Creating happy employees isn’t just a “feel good” management style, it’s actually an impactful strategy to improve your bottom-line. Consider this: companies with happy employees outperform their competition by 20 percent, and happy salespeople close 37 percent more deals. This correlates happiness to the success of a company.
Unfortunately, many companies don’t know where to start when it comes to making their workers feel good, and since every company is different, the starting point is subject to change.
But here’s the good news: there are a number of common themes that are sure to create a more pleasant environment for your workers, no matter what industry you’re in. Here are a few to consider.
Employees like to be recognized—so much, in fact, that the lack of recognition was cited as the number one reason people quit their jobs in a recent survey by Harris Interactive. Too often, companies forget to positively reinforce the behavior they favor. While a paycheck may be the reason an employee took a job initially, recognition is what keeps them wanting to come back and striving to do their best.
Conveying value to your employees can come in many forms. For example, it may be as simple as explaining how their role fits into the overall mission of your company upon onboarding a new hire. Or, it may be that you decide to give a personal compliment on a job well done. Whatever the case, valued employees are more likely to feel happier in their roles. This happens by giving recognition where it’s due on a regular basis.
Happy employees are your company’s biggest advocates, particularly when they’ve been with your company for a while or selected yours over many others. These types of employees are able to contribute toward a work culture built upon positivity and company loyalty, which are important components when it comes to attracting and retaining top talent.
While it may be easy to look externally for qualified individuals who possess skills desired for a new opening, it may be more beneficial to your company to look internally first. Your employees will feel happier and more secure believing that they can have a future at your company.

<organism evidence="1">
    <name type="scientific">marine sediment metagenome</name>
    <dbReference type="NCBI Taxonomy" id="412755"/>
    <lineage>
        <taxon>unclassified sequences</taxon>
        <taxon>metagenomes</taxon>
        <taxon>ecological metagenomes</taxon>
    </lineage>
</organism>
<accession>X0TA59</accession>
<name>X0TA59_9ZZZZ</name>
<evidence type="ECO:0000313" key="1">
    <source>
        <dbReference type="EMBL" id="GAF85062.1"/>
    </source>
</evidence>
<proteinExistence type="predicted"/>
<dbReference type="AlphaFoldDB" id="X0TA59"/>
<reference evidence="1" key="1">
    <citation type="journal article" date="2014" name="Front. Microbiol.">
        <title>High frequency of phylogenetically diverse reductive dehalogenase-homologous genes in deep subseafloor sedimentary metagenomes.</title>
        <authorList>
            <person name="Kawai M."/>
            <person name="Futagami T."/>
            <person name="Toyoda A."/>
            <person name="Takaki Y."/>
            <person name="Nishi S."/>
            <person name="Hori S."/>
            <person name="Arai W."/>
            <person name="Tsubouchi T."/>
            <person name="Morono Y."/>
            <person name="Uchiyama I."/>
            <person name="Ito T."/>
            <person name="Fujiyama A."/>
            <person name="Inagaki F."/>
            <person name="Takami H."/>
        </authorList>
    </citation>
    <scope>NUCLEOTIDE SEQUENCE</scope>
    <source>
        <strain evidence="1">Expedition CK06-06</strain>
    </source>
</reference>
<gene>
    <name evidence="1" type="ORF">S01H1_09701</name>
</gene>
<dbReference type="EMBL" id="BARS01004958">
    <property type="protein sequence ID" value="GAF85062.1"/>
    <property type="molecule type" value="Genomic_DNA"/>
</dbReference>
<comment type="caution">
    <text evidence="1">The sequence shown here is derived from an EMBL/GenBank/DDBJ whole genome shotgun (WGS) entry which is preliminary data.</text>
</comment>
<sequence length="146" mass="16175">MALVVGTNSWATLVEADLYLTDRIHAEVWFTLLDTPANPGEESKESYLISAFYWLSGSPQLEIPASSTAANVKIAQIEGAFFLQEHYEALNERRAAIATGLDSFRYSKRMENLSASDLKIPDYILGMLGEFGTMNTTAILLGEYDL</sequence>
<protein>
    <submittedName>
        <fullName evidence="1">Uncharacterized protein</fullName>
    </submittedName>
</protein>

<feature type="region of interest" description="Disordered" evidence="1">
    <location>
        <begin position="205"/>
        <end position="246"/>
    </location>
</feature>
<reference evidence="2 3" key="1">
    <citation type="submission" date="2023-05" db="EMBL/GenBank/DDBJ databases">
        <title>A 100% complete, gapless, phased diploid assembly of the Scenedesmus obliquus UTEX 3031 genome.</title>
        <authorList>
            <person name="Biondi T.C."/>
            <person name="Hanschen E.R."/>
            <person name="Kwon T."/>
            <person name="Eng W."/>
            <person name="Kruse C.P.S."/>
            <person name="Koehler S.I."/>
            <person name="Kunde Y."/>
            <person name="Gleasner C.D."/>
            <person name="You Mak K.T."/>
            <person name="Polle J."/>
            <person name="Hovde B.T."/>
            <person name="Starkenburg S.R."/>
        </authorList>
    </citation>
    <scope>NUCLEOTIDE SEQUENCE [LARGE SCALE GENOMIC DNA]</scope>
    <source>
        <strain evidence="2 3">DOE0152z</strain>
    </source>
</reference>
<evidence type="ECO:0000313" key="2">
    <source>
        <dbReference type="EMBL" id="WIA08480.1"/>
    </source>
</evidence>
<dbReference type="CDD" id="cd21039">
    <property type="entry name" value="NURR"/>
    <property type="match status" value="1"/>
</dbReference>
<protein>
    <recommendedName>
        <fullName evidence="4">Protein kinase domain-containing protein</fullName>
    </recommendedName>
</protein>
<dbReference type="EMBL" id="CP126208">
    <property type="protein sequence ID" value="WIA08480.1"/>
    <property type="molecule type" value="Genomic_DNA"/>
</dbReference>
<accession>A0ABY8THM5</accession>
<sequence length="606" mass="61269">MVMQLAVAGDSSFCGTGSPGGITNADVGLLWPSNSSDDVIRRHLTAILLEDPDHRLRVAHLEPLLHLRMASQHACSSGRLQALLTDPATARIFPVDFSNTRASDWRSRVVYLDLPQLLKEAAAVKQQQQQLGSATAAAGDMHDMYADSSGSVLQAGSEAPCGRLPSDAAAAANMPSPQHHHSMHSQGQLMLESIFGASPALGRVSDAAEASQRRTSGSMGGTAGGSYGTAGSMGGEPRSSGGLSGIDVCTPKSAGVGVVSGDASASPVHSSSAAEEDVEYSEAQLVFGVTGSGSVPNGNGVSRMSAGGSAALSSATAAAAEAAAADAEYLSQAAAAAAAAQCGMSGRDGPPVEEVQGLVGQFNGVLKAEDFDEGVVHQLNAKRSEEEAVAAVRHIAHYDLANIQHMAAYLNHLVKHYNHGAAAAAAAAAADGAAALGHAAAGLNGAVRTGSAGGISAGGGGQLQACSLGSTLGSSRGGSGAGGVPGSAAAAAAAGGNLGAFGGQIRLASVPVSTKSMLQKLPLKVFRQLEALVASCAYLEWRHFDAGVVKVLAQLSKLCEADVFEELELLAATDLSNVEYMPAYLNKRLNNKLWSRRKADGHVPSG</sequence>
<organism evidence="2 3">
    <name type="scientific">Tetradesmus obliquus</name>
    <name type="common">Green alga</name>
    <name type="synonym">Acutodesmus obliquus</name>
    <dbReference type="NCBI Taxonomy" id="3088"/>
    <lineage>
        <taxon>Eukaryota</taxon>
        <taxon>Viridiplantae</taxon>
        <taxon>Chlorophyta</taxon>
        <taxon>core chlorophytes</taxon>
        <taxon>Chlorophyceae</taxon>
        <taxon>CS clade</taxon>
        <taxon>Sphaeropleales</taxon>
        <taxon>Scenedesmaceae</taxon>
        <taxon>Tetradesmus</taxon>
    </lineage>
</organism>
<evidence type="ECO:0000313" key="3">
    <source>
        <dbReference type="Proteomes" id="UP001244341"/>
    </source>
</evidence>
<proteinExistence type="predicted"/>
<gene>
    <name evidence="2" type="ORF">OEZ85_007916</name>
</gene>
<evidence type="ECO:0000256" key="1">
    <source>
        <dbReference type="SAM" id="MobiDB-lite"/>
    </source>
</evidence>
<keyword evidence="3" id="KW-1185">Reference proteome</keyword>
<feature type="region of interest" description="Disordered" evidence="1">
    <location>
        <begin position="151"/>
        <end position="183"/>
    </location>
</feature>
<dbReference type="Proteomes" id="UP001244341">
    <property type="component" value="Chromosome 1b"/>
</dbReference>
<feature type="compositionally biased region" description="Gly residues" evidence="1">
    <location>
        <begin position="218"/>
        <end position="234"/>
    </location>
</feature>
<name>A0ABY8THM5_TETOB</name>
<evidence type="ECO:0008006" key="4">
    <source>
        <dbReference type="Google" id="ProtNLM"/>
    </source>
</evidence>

Give Employees Work They Feel Passionate About
You know how the old saying goes: “choose a job you love, and you will never have to work a day in your life.” For most of us, the “job we love” would not include filling out spreadsheet after spreadsheet, yet studies find that tedious, manual tasks like this make up the bulk of a typical employee’s day.
According to a study by Automation Anywhere, a company known for their robotic process automation technology, 88 percent of employees would be happier if repetitive digital office tasks were eliminated from their schedules. Figuring out what types of tasks can be automated, and then redistributing this work accordingly, gives employees time back in their day to do what they’re most passionate about, and ultimately what they’re happiest doing.
Host Fun Events
What better way to end a week of hard work than in a celebratory fashion? While co-workers might be individuals you count on to get things done, they’re also people who like to have fun and blow off steam. Having your employees acknowledge each other as such can help build comradery: a crucial characteristic of a team that works hard for each other (and consequently, your company).
This doesn’t mean you should center your office culture around drinking outings or condoning misbehavior. Rather, it should highlight the importance of what it means to see colleagues as people and to provide opportunities for those relationships to grow.
No one can be a happy employee if they’re not happy at home. Workers are often burdened with stress, anxiety, and poor lifestyle habits that, if not taken care of, can have a negative impact on their mental wellbeing and performance at work. This is one of the reasons that more companies are looking to employee wellness programs to better the lives of the individuals that make up their organizations. Some examples of what a wellness program might include are educational seminars, company-sponsored exercise programs or gym memberships, healthy food options at work, and more.
When it comes to providing wellness programs, the numbers are in your favor. One study found that 46 percent of employees at companies offering seven or eight program categories strongly agreed that they are proud to be a part of their company, compared with only 14 percent of employees whose employer offered no programs. In addition to possessing more knowledge about healthy lifestyles and eating habits, employees are more likely to engage with others partaking in the same wellness program, increasing their sense of community and happiness at work.